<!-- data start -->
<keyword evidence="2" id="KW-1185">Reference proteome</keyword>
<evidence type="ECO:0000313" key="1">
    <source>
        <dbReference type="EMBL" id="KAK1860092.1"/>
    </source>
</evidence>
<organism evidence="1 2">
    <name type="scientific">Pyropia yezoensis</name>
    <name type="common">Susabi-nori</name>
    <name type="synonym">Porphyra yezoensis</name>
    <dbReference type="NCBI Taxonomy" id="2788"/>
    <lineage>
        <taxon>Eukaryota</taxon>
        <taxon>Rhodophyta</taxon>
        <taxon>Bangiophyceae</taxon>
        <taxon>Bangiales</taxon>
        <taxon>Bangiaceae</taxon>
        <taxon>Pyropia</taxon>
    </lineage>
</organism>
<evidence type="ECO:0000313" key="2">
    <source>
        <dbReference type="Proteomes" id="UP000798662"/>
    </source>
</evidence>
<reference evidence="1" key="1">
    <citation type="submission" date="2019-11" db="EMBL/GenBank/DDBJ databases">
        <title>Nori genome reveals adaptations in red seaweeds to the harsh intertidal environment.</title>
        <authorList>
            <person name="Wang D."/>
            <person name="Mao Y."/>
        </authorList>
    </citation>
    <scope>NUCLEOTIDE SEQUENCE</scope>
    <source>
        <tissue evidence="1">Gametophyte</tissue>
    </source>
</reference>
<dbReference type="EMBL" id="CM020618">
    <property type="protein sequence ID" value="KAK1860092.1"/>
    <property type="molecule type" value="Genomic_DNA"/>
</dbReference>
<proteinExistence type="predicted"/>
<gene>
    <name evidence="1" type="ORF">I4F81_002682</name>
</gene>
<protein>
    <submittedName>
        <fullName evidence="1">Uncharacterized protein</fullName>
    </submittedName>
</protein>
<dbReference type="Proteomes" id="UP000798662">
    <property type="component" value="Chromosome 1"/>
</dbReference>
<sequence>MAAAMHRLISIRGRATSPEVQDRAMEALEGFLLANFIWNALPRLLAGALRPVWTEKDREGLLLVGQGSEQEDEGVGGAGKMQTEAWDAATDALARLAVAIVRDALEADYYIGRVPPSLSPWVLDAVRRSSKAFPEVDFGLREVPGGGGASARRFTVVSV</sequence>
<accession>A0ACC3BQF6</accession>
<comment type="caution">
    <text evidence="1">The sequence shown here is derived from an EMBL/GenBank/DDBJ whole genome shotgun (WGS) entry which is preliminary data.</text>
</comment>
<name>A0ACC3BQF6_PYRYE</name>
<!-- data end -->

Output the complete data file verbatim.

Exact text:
<keyword evidence="2" id="KW-1185">Reference proteome</keyword>
<evidence type="ECO:0000313" key="1">
    <source>
        <dbReference type="EMBL" id="KAK1860092.1"/>
    </source>
</evidence>
<organism evidence="1 2">
    <name type="scientific">Pyropia yezoensis</name>
    <name type="common">Susabi-nori</name>
    <name type="synonym">Porphyra yezoensis</name>
    <dbReference type="NCBI Taxonomy" id="2788"/>
    <lineage>
        <taxon>Eukaryota</taxon>
        <taxon>Rhodophyta</taxon>
        <taxon>Bangiophyceae</taxon>
        <taxon>Bangiales</taxon>
        <taxon>Bangiaceae</taxon>
        <taxon>Pyropia</taxon>
    </lineage>
</organism>
<evidence type="ECO:0000313" key="2">
    <source>
        <dbReference type="Proteomes" id="UP000798662"/>
    </source>
</evidence>
<reference evidence="1" key="1">
    <citation type="submission" date="2019-11" db="EMBL/GenBank/DDBJ databases">
        <title>Nori genome reveals adaptations in red seaweeds to the harsh intertidal environment.</title>
        <authorList>
            <person name="Wang D."/>
            <person name="Mao Y."/>
        </authorList>
    </citation>
    <scope>NUCLEOTIDE SEQUENCE</scope>
    <source>
        <tissue evidence="1">Gametophyte</tissue>
    </source>
</reference>
<dbReference type="EMBL" id="CM020618">
    <property type="protein sequence ID" value="KAK1860092.1"/>
    <property type="molecule type" value="Genomic_DNA"/>
</dbReference>
<proteinExistence type="predicted"/>
<gene>
    <name evidence="1" type="ORF">I4F81_002682</name>
</gene>
<protein>
    <submittedName>
        <fullName evidence="1">Uncharacterized protein</fullName>
    </submittedName>
</protein>
<dbReference type="Proteomes" id="UP000798662">
    <property type="component" value="Chromosome 1"/>
</dbReference>
<sequence>MAAAMHRLISIRGRATSPEVQDRAMEALEGFLLANFIWNALPRLLAGALRPVWTEKDREGLLLVGQGSEQEDEGVGGAGKMQTEAWDAATDALARLAVAIVRDALEADYYIGRVPPSLSPWVLDAVRRSSKAFPEVDFGLREVPGGGGASARRFTVVSV</sequence>
<accession>A0ACC3BQF6</accession>
<comment type="caution">
    <text evidence="1">The sequence shown here is derived from an EMBL/GenBank/DDBJ whole genome shotgun (WGS) entry which is preliminary data.</text>
</comment>
<name>A0ACC3BQF6_PYRYE</name>